Reuters – Indian jeera, or cumin seed, futures struck a contract low on Wednesday due to higher domestic supplies, weak local demand and on rains, raising hopes of better sowing in the main cultivating areas.
* Jeera is a winter crop, sown from October, and farmers depend on rains to moisten the land for sowing.
* The actively traded jeera contract for August delivery was down 0.94 percent to 13,222.5 rupees per 100 kg on the National Commodity and Derivatives Exchange (NCDEX) at 1004 GMT. It hit a contract low of 13,142.5 rupees earlier in the day.
* “Local buying is subdued and unlikely to pick up in the short-term because of favourable monsoon,” said Jay Kumar Jain, a trader from Unjha, a key market in Gujarat.
* Daily spot supplies range from 8,000 to 10,000 bags of 60 kg each at Unjha, still higher than expected.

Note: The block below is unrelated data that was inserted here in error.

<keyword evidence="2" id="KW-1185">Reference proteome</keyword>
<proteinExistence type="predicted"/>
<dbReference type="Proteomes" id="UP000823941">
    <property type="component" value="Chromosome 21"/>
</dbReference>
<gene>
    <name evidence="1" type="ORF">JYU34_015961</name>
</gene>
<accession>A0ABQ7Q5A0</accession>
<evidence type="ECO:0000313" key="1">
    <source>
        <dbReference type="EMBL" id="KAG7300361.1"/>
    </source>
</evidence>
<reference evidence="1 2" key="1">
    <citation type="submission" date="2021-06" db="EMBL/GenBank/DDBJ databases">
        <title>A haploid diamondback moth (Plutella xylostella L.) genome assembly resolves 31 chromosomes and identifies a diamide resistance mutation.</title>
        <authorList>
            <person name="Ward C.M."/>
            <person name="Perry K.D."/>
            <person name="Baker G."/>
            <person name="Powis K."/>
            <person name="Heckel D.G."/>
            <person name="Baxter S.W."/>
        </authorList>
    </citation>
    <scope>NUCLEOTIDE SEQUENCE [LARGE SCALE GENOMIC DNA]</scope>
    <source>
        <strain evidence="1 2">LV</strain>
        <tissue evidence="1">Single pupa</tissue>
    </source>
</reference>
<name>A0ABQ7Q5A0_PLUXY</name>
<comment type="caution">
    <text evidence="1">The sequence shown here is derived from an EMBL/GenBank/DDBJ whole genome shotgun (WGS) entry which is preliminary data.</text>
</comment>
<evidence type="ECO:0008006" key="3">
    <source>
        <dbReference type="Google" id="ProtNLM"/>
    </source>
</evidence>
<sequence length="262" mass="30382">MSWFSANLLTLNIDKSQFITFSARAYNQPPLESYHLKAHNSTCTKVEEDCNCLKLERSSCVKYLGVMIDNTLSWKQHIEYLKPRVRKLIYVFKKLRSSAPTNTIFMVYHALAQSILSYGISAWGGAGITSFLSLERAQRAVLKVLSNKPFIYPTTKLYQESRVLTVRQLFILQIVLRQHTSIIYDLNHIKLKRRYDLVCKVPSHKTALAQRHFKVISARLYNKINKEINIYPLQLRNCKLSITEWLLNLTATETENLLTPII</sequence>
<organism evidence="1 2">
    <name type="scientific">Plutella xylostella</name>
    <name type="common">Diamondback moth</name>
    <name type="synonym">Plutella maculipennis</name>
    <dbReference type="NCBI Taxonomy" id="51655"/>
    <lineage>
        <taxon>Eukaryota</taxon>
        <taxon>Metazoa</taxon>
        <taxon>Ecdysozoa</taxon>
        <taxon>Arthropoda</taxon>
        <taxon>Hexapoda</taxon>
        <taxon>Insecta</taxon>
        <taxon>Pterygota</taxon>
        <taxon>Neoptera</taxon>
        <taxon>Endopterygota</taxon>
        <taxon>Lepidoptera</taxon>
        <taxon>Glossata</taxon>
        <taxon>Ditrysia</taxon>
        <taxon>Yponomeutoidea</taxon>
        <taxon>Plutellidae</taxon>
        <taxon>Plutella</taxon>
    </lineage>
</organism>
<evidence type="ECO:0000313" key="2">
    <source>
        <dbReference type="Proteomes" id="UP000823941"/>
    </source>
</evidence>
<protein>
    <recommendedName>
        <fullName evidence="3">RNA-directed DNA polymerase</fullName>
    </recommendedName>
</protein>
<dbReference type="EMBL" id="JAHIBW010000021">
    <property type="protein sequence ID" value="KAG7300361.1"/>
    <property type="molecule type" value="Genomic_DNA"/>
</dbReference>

* Spot jeera fell 25 rupees to 13,626 rupees per 100 kg in Unjha.
* India is the largest jeera producer in the world, followed by Syria and Turkey.
Indian turmeric futures fell due to higher carry-forward stocks and on good progress in sowing.
* The key August turmeric contract was down 1.60 percent at 5,650 rupees per 100 kg on the NCDEX.
* “Good progress of monsoon is helping sowing activities and keeping prices under pressure,” said Punamchand Gupta, a trader from Nizamabad, a key market in Andhra Pradesh.
* The pace of sowing has helped and yields are expected to benefit from recent rains, traders said.
* Turmeric cultivation usually starts in June and continues until August. A lengthy harvesting process begins in January.
* Spot turmeric prices edged up 8 rupees to 5,656 rupees per 100 kg in Nizamabad on some overseas inquiries. (Reporting by Meenakshi Sharma; Editing by Sunil Nair)